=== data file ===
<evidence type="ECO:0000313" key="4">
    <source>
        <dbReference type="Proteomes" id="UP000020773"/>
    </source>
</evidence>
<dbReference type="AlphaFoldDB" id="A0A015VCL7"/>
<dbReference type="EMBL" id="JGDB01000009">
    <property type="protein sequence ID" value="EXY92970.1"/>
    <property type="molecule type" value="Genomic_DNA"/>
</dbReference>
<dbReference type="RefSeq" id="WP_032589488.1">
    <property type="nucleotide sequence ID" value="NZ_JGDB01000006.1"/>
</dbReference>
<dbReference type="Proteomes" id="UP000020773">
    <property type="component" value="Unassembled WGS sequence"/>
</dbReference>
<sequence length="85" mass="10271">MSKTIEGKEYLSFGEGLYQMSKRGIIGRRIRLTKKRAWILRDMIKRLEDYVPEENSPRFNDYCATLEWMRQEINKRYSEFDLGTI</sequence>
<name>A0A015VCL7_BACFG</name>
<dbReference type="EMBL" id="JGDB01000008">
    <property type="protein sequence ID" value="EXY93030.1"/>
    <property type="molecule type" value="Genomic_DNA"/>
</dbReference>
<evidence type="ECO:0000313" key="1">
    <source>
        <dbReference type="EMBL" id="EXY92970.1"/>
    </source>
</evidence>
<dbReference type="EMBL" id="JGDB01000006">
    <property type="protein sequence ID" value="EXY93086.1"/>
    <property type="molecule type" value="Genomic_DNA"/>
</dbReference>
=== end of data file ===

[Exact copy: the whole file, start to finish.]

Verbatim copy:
<evidence type="ECO:0000313" key="4">
    <source>
        <dbReference type="Proteomes" id="UP000020773"/>
    </source>
</evidence>
<dbReference type="AlphaFoldDB" id="A0A015VCL7"/>
<dbReference type="EMBL" id="JGDB01000009">
    <property type="protein sequence ID" value="EXY92970.1"/>
    <property type="molecule type" value="Genomic_DNA"/>
</dbReference>
<dbReference type="RefSeq" id="WP_032589488.1">
    <property type="nucleotide sequence ID" value="NZ_JGDB01000006.1"/>
</dbReference>
<dbReference type="Proteomes" id="UP000020773">
    <property type="component" value="Unassembled WGS sequence"/>
</dbReference>
<sequence length="85" mass="10271">MSKTIEGKEYLSFGEGLYQMSKRGIIGRRIRLTKKRAWILRDMIKRLEDYVPEENSPRFNDYCATLEWMRQEINKRYSEFDLGTI</sequence>
<name>A0A015VCL7_BACFG</name>
<dbReference type="EMBL" id="JGDB01000008">
    <property type="protein sequence ID" value="EXY93030.1"/>
    <property type="molecule type" value="Genomic_DNA"/>
</dbReference>
<evidence type="ECO:0000313" key="1">
    <source>
        <dbReference type="EMBL" id="EXY92970.1"/>
    </source>
</evidence>
<dbReference type="EMBL" id="JGDB01000006">
    <property type="protein sequence ID" value="EXY93086.1"/>
    <property type="molecule type" value="Genomic_DNA"/>
</dbReference>